Haydn’s D Major Sonata, Hob. XVI: 24, completed the first half and received a masterful reading from the pianist. The opening Allegro featured a quick tempo, distinctive lines and chaste pedal. Ms. Yarden’s finger staccato added clarity and Haydn’s humor and charm were in evidence throughout. Mention must be made of the pianist’s wonderful scale playing, even in difficult hand positions and where off-beat accents are called for in the score. The slow movement (Adagio) had a sense of mystery and the pianist’s even trills and control of balances were exemplary. The right-hand runs in the finale were brilliant, the legato used in some scales for contrast. A deft touch. It was for this reviewer the best Haydn Sonata played in the local area in years, and the highlight of the recital.

Two Schumann songs in Liszt transcriptions opened the second half and were less than congenial for the pianist. The Frühlingsnacht, from the Liederkreis, Op. 39, No. 12, gave the pianist technical trouble, albeit with a judicious tempo that allowed subtlety. There was no shimmering magic in the repeated chords. The celebrated Widmung transcription, in the first of two versions Liszt wrote, was tentative and in the declamatory sections brittle and lacking fervor.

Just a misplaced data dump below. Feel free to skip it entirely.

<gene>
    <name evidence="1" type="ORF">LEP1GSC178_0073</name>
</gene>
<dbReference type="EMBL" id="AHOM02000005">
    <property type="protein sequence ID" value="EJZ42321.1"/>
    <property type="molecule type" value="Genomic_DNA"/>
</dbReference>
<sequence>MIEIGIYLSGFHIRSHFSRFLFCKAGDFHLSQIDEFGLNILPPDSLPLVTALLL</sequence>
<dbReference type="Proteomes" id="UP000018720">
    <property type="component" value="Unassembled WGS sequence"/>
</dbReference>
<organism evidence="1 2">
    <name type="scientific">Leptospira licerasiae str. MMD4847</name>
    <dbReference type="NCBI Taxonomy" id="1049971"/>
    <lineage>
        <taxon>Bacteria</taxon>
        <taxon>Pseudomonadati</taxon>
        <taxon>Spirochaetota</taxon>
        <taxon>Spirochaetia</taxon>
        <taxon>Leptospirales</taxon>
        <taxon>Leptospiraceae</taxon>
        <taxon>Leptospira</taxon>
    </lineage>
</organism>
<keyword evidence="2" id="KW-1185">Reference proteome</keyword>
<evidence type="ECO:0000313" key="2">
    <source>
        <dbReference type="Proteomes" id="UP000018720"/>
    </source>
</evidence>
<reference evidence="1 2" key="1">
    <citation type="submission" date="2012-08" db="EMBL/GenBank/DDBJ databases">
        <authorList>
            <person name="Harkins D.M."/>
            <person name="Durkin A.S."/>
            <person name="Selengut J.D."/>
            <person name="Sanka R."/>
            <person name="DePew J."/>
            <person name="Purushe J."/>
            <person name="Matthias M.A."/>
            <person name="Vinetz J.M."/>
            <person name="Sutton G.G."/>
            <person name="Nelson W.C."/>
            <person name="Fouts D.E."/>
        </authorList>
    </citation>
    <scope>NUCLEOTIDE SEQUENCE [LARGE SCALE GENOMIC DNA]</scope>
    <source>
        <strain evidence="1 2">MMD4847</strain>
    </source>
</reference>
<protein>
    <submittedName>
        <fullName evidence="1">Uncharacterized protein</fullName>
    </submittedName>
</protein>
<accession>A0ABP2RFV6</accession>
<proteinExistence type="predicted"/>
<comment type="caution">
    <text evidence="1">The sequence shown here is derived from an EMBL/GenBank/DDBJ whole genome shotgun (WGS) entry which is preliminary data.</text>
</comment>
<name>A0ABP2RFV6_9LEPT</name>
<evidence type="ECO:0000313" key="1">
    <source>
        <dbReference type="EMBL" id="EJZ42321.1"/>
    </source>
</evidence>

Closing the recital was Schumann’s great C Major Fantasie, Op. 17, one of the glories of 19th Century romantic pianism. Here Ms. Yarden was more in her element, giving a performance of abundant character without being really memorable. The first movement was played at a moderate tempo and with command, but the dynamic extremes needed to underline what Schumann said were his most passionate utterances were missing. The final resolution into C Major, at a place the pianist Moritz Rosenthal said only occurred just before the allusion to a Beethoven song, was tender and properly lingering.

The middle march movement was not tentative but was also not orchestral, the pianist choosing to underplay the marcato elements. It was not a note-perfect movement in the coda but the perilous contrary-motion skips prior to the final three chords were taken with precision and speed. In a middle-of-the-road performance Schumann’s exaltation with ardor and pianistic sound were absent.

The sonorous finale was had the requisite flow and both of the climaxes had power and led inexorably to the quiet postlude. Here the concert piano almost seems to lack hammers and Ms. Yarden brought forth the most tonal colors and musical contemplation of the afternoon. After many seconds of silence a standing ovation greeted the conclusion of the Fantasie, but no encore was offered.

Ms. Yarden, in her first extended tour of Sonoma County, appeared on the Charles Sepos KRCB “Curtain Call” program June 10 and in a posh private recital for Concerts Grand June 11 in Santa Rosa.